What Is My Contribution?


Today is the last day of the tax year 2016-2017 in the UK, and at the moment you can find me surrounded by receipts and invoices trying to put all my previous year finances in order. It is a bit early, I know, but like most self-employed people I do my accounting on my own and I would rather do it now than wait until the very last minute. And also, knowing how much tax I am paying gives me a sense of how much I am contributing to my host country. Specially these days when immigrants seem to be considered a burden. But while doing this I cannot help but wonder if this is my real contribution. Can a human being's value be measured by how much they pay in taxes?

We are all just a number. It is a fact. And it kind of makes sense that it is this way otherwise it would be unmanageable for governments to create policy. But that is from the top down. From the bottom up, however, it is a completely different matter. We are all individuals, and the sum of our individualities creates communities. And the strength of a community cannot be measured by numbers; it can only be measured by its impact in society. So if we want to live in a loving, open and accepting society, we need to contribute individually to creating positive impacting communities.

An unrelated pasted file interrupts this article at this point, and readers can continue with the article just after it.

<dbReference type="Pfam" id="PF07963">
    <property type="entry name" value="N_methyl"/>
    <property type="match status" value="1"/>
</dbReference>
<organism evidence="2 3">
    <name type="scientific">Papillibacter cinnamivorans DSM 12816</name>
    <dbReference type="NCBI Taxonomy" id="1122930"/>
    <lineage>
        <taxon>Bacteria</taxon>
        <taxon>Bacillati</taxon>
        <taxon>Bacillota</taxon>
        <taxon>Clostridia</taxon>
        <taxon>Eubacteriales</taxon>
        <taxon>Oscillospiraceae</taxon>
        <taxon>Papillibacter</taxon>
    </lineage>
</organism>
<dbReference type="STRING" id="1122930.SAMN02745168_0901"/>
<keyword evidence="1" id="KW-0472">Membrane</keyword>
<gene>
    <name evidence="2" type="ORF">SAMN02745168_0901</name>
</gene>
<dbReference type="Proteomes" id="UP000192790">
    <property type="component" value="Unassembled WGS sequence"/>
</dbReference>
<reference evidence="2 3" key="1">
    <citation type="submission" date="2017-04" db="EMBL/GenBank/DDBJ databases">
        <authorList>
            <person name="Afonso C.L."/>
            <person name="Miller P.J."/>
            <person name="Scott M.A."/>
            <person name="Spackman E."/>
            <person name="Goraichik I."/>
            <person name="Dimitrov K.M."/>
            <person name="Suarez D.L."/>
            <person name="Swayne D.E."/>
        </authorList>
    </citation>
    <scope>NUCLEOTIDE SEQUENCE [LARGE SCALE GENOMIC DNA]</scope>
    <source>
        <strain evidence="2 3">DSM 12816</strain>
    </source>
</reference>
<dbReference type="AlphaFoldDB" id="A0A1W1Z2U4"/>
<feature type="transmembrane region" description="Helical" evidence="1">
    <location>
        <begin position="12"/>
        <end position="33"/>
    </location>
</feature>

Our contribution as individuals lies in the consequences of our everyday actions. If we are good to others, if we treat known and strangers with respect, if we support those who do good and condemn those who do bad, if we spread a message of love and acceptance instead of rage and hatred, in our homes, to our loved ones, to our neighbours, in our workplaces, we are contributing to creating the kind of society that we want to live in.

We all have in us the power to change our communities. The ones who do good but also the ones who do evil. So if we want to live in a loving and accepting society we must outnumber those who don't. It all starts with one: You. And if you count me, that makes us two. Enough to start a revolution. Because our real value, our real contribution is bigger than what the revenue services will ever be able to measure.

Photo credit: Dan Clarke.

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